American brand management company Authentic Brands Group (hereinafter referred to as "ABG") has completed the acquisition of the intellectual property rights of Hunter Boots (hereinafter referred to as "Hunter"), a century-old British rain boot manufacturer. The specific terms of the transaction were not disclosed.
There are rumors that the deal values Hunter at $125 million, which is close to the £100 million valuation cited by Sky News.
At the same time, ABG announced The Batra Group and Marc Fisher Footwear as the core partners of the Hunter brand in key geographic markets.
The Batra Group is a highly diversified global organization based in the UK with expertise in product development, design, sourcing, and distribution. Through this partnership, Batra will become Hunter's core licensor in the UK and continental Europe, responsible for the design and development of branded footwear, apparel, and accessories, as well as operating Hunter's branded retail stores, wholesale distribution, and e-commerce businesses in these geographic markets.
According to the agreement signed by ABG and Marc Fisher, a leading all-inclusive fashion shoe company, the latter will become Hunter's core shoe partner in the United States, responsible for the brand's local shoe design, wholesale, and e-commerce operations.
Jamie Salter, ABG Founder, Chairman, and CEO, said: "We are delighted to complete the acquisition of Hunter, a pioneer in original footwear and outdoor apparel at the intersection of fashion and the outdoors, and Hunter provides ABG's diverse lifestyle." The way brand portfolio introduces a new premium global brand. We are also excited to expand our relationship with two long-standing ABG partners, Batra Group and Marc Fisher, both of which have unrivaled expertise in product development across a range of categories. "We look forward to working with them and our larger network of partners as we continue to grow the Hunter brand."
ABG Group also plans to further utilize the existing global network to accelerate the expansion of the Hunter brand in major global markets, including the United States and Canada, Latin America, EMEA (Europe, Middle East, and Africa), and the Asia-Pacific region.
Hunter was founded in 1856, formerly known as the North British Rubber, initially producing tires, conveyor belts, golf balls, and other rubber products. Since its development, the company has gradually transformed into a rubber boot manufacturer, headquartered in Edinburgh, Scotland, with offices in London, New York, and Düsseldorf. As a traditional British brand, Hunter is the supplier of royal waterproof galoshes and one of ten companies currently holding two British royal warrants.
Hunter has traditionally focused on Wellington boots but has since diversified to include a wider range of lifestyle products. In 2014, the brand launched a ready-to-wear collection, which attracted many loyal customers.
In 2020, Hunter received an investment of 18.5 million pounds led by the Pall Mall Legacy Fund of Goldman Sachs (Goldman Sachs Group). Other participating parties included private equity investment company Searchlight Capital Partners and British brand management company Pentland Group. Following the investment, Pall Mall Legacy became Hunter's majority shareholder.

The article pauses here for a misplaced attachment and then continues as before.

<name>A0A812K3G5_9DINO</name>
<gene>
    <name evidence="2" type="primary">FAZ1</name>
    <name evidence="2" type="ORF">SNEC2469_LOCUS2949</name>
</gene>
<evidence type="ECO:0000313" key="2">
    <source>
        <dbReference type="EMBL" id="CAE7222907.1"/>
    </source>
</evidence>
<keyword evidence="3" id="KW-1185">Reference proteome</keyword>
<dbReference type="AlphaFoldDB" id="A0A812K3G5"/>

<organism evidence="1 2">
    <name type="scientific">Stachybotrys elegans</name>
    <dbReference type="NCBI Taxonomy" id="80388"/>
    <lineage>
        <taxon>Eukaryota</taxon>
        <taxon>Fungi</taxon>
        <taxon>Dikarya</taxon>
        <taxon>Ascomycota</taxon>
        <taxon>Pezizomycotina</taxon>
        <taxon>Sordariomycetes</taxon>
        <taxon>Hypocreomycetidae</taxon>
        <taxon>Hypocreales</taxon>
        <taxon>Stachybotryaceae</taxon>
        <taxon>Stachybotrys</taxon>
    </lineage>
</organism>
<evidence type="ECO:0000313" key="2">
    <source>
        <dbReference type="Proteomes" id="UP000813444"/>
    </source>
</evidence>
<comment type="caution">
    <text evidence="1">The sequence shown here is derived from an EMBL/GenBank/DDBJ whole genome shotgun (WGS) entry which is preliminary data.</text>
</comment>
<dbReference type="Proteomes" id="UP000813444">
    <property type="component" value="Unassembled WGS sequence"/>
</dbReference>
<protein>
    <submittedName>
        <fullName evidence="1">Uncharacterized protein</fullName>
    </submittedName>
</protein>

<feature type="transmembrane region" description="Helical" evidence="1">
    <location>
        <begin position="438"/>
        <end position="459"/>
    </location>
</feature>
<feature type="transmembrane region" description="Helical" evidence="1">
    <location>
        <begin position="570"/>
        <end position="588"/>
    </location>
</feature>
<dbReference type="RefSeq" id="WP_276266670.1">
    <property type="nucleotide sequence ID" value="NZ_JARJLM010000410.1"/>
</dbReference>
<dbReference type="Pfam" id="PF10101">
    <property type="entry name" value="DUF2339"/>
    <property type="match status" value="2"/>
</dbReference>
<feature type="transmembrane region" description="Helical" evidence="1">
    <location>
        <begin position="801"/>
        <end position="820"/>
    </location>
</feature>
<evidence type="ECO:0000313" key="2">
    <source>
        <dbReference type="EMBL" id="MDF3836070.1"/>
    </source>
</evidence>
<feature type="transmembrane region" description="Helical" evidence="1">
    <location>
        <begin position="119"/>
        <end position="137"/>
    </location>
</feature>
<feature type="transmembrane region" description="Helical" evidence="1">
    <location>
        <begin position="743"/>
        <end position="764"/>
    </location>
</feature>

Under the impact of the epidemic, for example, due to the cancellation of large-scale offline public events such as the Glastonbury Music Festival, sales of the Hunter brand continued to decline. In the fourth quarter of 2021, the brand's sales in the United States fell sharply. It also closed its stores, including its flagship store on Regent Street in London, and only has offline stores in Borough Market and Woodbury, New York's largest outlet, almost completely withdrawing from physical retail.
However, after the epidemic, Hunter's sales rebounded, especially with the recovery of the Chinese market. China market revenue accounts for a large part of the brand's recent growth. Hunter's sales in China are doubling every year, with sales elsewhere in Asia showing strong growth, sources said.
In January of this year, the British "Sky News" quoted sources from insiders as saying that Hunter was looking for new investors and was working with AlixPartners, a New York consulting agency, to try to reach a deal. Reports in early February suggested that Hunter was seeking around £8 million in working capital to boost the business while advancing the sale process. The following March, existing shareholders provided Hunter with a £5 million capital injection, and lenders provided £2 million in funding.
In addition to ABG, two other American brand management companies, WHP Global and Marquee Brands, also participated in the bid for Hunter. Chinese e-commerce solutions provider Baozun E-Commerce, which owns Gap’s China operations, is said to have expressed interest in acquiring the company.